Recent Research Articles from UNTHSC

Recent research articles indexed in PubMed from authors affiliated with the UNT Health Science Center.

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Updated: 28 min 45 sec ago

Aerobic Exercise Training Improves Orthostatic Tolerance in Aging Humans.

Wed, 11/09/2016 - 16:45
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Aerobic Exercise Training Improves Orthostatic Tolerance in Aging Humans.

Med Sci Sports Exerc. 2016 Nov 7;

Authors: Xu D, Wang H, Chen S, Ross S, Liu H, Olivencia-Yurvati A, Raven PB, Shi X

Abstract
PURPOSE: This study was designed to test the hypothesis that aerobic exercise training of the elderly will increase aerobic fitness without compromising orthostatic tolerance (OT).
METHODS: Eight healthy sedentary volunteers (67.0±1.7 years old, 4 women) participated in 1-year of endurance exercise training (stationary bicycle and/or treadmill) program at the individuals' 65%-75% of peak heart rate (HRpeak). Peak O2 uptake (VO2peak) and HRpeak were determined by a maximal exercise stress test using a bicycle ergometer. Carotid baroreceptor reflex (CBR) control of HR and mean arterial pressure (MAP) were assessed by a neck pressure-neck suction (NP/NS) protocol. Each subject's maximal gain (Gmax), or sensitivity, of the CBR function curves were derived from fitting their reflex HR and MAP responses to the corresponding NP/NS stimuli using a logistic function curve. The subjects' OT was assessed using lower-body negative pressure (LBNP) graded to -50 mmHg; the sum of the product of LBNP intensity and time (mmHg•min) was calculated as the cumulative stress index (CSI).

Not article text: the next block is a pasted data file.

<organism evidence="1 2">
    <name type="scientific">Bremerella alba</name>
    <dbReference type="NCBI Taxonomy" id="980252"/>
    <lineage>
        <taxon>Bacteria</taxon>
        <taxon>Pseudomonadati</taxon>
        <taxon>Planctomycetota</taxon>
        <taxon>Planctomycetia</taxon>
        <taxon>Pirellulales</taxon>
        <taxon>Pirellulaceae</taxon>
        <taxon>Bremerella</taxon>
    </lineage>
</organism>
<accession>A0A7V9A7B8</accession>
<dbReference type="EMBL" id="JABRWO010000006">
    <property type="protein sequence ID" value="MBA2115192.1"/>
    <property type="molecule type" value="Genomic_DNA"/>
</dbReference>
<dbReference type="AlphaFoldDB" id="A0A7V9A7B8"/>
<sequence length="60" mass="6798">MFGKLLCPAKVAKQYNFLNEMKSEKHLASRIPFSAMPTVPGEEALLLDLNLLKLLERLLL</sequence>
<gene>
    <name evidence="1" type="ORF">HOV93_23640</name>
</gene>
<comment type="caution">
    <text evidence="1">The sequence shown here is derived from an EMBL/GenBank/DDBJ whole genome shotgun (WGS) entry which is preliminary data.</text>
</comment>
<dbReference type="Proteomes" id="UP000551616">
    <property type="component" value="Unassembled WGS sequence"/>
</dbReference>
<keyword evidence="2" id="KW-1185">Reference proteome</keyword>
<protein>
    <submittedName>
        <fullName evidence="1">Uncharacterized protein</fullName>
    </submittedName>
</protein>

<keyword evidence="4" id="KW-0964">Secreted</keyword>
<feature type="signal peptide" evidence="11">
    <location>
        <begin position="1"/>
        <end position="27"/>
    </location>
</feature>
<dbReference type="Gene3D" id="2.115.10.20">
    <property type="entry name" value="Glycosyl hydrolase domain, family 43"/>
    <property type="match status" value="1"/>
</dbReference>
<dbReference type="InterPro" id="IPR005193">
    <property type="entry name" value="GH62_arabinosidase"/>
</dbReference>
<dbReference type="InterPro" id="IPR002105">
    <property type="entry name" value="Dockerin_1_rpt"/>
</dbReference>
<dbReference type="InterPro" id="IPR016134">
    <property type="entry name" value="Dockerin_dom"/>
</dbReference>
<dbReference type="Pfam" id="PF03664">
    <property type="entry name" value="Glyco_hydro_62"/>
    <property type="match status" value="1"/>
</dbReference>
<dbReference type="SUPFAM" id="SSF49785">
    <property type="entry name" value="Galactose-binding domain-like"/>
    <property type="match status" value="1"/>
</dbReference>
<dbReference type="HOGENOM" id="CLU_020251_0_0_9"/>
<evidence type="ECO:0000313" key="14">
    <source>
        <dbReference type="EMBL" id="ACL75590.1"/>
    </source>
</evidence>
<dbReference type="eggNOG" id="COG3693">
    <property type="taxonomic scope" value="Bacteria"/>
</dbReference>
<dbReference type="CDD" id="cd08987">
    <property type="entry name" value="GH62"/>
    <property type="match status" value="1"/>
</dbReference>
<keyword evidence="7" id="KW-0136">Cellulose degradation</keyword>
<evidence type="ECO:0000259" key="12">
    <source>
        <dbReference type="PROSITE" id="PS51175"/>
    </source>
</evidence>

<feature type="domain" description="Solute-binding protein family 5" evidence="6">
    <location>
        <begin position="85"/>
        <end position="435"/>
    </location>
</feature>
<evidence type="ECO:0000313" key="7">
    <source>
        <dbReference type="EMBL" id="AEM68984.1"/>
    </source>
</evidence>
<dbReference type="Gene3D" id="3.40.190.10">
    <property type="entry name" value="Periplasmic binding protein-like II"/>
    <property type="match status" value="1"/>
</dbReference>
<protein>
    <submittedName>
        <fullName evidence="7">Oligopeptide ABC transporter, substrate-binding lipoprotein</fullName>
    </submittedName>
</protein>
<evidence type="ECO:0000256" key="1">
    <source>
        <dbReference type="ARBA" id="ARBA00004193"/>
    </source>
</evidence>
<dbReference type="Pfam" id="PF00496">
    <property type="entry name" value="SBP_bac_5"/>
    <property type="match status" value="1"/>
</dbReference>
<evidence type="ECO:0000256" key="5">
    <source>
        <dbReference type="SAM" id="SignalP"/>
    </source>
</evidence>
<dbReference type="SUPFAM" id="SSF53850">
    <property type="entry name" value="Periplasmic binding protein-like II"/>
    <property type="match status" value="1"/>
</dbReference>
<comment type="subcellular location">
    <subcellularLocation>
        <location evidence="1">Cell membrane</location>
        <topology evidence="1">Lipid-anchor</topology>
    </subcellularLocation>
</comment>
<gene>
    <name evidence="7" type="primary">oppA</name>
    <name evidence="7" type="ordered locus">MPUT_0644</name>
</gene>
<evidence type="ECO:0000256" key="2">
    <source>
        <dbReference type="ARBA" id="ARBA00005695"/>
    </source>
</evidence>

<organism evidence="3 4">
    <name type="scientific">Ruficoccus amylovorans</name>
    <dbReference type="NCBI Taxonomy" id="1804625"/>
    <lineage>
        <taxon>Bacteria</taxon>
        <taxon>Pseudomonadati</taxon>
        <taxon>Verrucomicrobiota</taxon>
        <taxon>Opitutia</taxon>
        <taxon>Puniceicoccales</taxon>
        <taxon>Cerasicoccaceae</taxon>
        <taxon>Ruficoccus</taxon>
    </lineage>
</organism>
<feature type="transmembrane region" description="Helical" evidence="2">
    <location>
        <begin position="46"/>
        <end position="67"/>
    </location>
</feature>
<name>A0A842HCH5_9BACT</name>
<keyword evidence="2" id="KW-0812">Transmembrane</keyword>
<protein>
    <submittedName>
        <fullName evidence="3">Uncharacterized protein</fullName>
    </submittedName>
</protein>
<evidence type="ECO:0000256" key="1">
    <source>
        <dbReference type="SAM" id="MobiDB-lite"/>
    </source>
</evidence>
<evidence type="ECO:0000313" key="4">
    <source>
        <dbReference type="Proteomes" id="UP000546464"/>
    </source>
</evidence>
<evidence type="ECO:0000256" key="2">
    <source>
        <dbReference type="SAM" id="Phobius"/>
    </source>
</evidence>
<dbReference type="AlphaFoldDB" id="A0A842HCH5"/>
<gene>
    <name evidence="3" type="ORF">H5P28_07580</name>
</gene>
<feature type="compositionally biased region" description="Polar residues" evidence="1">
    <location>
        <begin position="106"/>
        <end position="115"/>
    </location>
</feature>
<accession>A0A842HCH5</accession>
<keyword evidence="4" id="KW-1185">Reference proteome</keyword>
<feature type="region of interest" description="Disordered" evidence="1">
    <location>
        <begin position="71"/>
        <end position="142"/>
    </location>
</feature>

RESULTS: Training increased VO2peak (before vs after: 22.8±0.92 vs 27.9±1.33 ml/min/kg, P < 0.01) and HRpeak (154±4 vs 159±3 beats/min, P < 0.02); and decreased resting HR (65±5 vs 59±5 beats/min, P < 0.02) and MAP (99±2 vs 87±2 mmHg, P < 0.05). CBR stimulus-response curves identified a leftward shift with an increase in CBR-HR Gmax (from -0.13±0.02 to -0.27±0.04 bpm/mmHg, P = 0.01). CSI was increased from 767±68 mmHg•min pre-training to 946±44 mmHg•min post-training (P < 0.05).
CONCLUSION: Aerobic exercise training improved the aerobic fitness and OT in elderly subjects. An improved OT is likely associated with an enhanced CBR function that has been reset to better maintain cerebral perfusion and cerebral tissue oxygenation during LBNP.